I have a bone to pick with the insurance industry. Why is an industry that loses billions on cat losses every year so hot under the collar about dogs?
You don’t have to be a poodle to know that with about 5 million dog bites reported every year, there is something going on. According to the Insurance Information Institute, dog bites now fetch about $346 million, accounting for about one-quarter of all homeowners insurance liability claims, and the number of canine cases is rising.
OK, so there’s a problem. But it’s not fair to blame all dogs for the sins of a few. There are an estimated 50 million dogs in the U.S. So, we’re talking maybe 10 percent of the dogs causing all the claims. Talk about the tail wagging the dog!
Most insurance companies insure homeowners with dogs, that is until there is a biting incident. One no-fault nip and the insurers retreat with their tails between their legs.
Why are underwriters acting like scaredy-cats over dogs? Because they only hear about the bad puppies. They don’t know good dogs or the good things dogs do.
Why are underwriters acting like scaredy-cats over dogs? Because they only hear about the bad puppies. They don’t know good dogs or the good things dogs do:
In Richland, Washington, Leana Beasley’s four-year-old Rottweiler, Faith, phoned 911 when Beasley fell out of her wheelchair. Faith then barked into the receiver until a dispatcher sent help. Then the furry friend even unlocked the front door for the police.
U.S. Customs officials use dogs to sniff out prohibited fruits and plants that are being smuggled into the country. Recently, one detector dog helped intercept 20 Mediterranean fruit flies and prevented a potential disaster for Florida’s citrus industry. The dog, Trouble, has used his nose to seize 1,800 dangerous products since going on active duty five years ago.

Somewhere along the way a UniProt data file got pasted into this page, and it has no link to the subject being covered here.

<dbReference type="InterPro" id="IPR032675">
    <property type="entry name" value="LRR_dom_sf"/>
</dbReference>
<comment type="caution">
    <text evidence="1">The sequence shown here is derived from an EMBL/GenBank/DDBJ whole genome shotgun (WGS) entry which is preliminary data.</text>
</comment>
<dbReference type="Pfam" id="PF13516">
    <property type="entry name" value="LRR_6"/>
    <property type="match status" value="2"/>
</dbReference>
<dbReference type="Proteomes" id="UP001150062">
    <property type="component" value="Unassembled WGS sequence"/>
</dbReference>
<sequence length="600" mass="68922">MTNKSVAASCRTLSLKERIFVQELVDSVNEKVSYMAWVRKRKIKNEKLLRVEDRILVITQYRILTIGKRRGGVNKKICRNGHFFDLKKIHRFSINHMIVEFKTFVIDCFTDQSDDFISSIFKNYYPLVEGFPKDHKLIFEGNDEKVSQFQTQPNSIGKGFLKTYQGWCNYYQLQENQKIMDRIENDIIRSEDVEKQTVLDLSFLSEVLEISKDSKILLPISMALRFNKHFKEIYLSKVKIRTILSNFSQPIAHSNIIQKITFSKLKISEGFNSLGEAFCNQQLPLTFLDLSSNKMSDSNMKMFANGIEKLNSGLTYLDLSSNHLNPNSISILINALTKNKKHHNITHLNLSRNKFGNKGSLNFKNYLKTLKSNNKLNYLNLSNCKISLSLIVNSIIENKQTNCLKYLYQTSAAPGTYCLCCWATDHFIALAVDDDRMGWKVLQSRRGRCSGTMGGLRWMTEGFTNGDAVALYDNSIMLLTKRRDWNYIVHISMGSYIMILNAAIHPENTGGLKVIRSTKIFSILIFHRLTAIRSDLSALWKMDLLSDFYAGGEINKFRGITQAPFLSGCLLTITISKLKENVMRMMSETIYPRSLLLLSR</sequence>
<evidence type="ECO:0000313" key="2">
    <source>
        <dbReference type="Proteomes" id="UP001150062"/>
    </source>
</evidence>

Then there is Kilo, a black Labrador retriever who has assisted in more than 150 searches and helped recover 11 homicide victims in the coastal areas of Louisiana.
In Surfside Beach, South Carolina not too long ago, about 200 people showed up at a memorial service for a co-worker, Dezo, a German shepherd canine officer. According to the Sun News, four officers stood guard around Dezo’s casket. The public safety director spoke about Dezo’s bravery. A Garth Brooks impersonator performed. After the tribute there was a procession to Hillcrest Cemetery, where Dezo was buried with complete police honors in the pet section as bagpipes played.
Who can forget the heroics of the rescue dogs at Ground Zero and the Pentagon following the horrific attacks of Sept. 11? Years later, the dogs are still being studied for long-term health effects caused by the conditions at the crash sites.
A U.S. bioterrorism expert recently noted that the first casualties of a bioterrorism attack could be dogs, not humans. Thus recognizing the signs in pets could help officials respond to an attack before it becomes a serious outbreak.
Closer to home for insurers, dogs are being used to hunt down mold. Bootz, a Labrador-Great Dane mix, one of about 40 mold-sniffing dogs in the U.S., works in northeastern Pennsylvania. They offer a faster and cheaper alternative to other forms of mold detection.
It’s clear that, contrary to the popular “dog’s life” image of canines as lazy, many pets are hard working, obedient citizens. So are their owners, some of whom work in the insurance business as underwriters but apparently choose not to bite the hand that feeds them. As for me, I just can’t let sleeping dogs lie.
Doodle is a mixed breed of his Golden Retriever mother and Standard Poodle father. He is a member and past president of the Society of Chartered Protective Canine Underwriters (CPCU). He is president of K-9
Special Risks in Barkeyville, Pa., with a branch office in Dog Walk, Ky. He can be reached at email@example.com.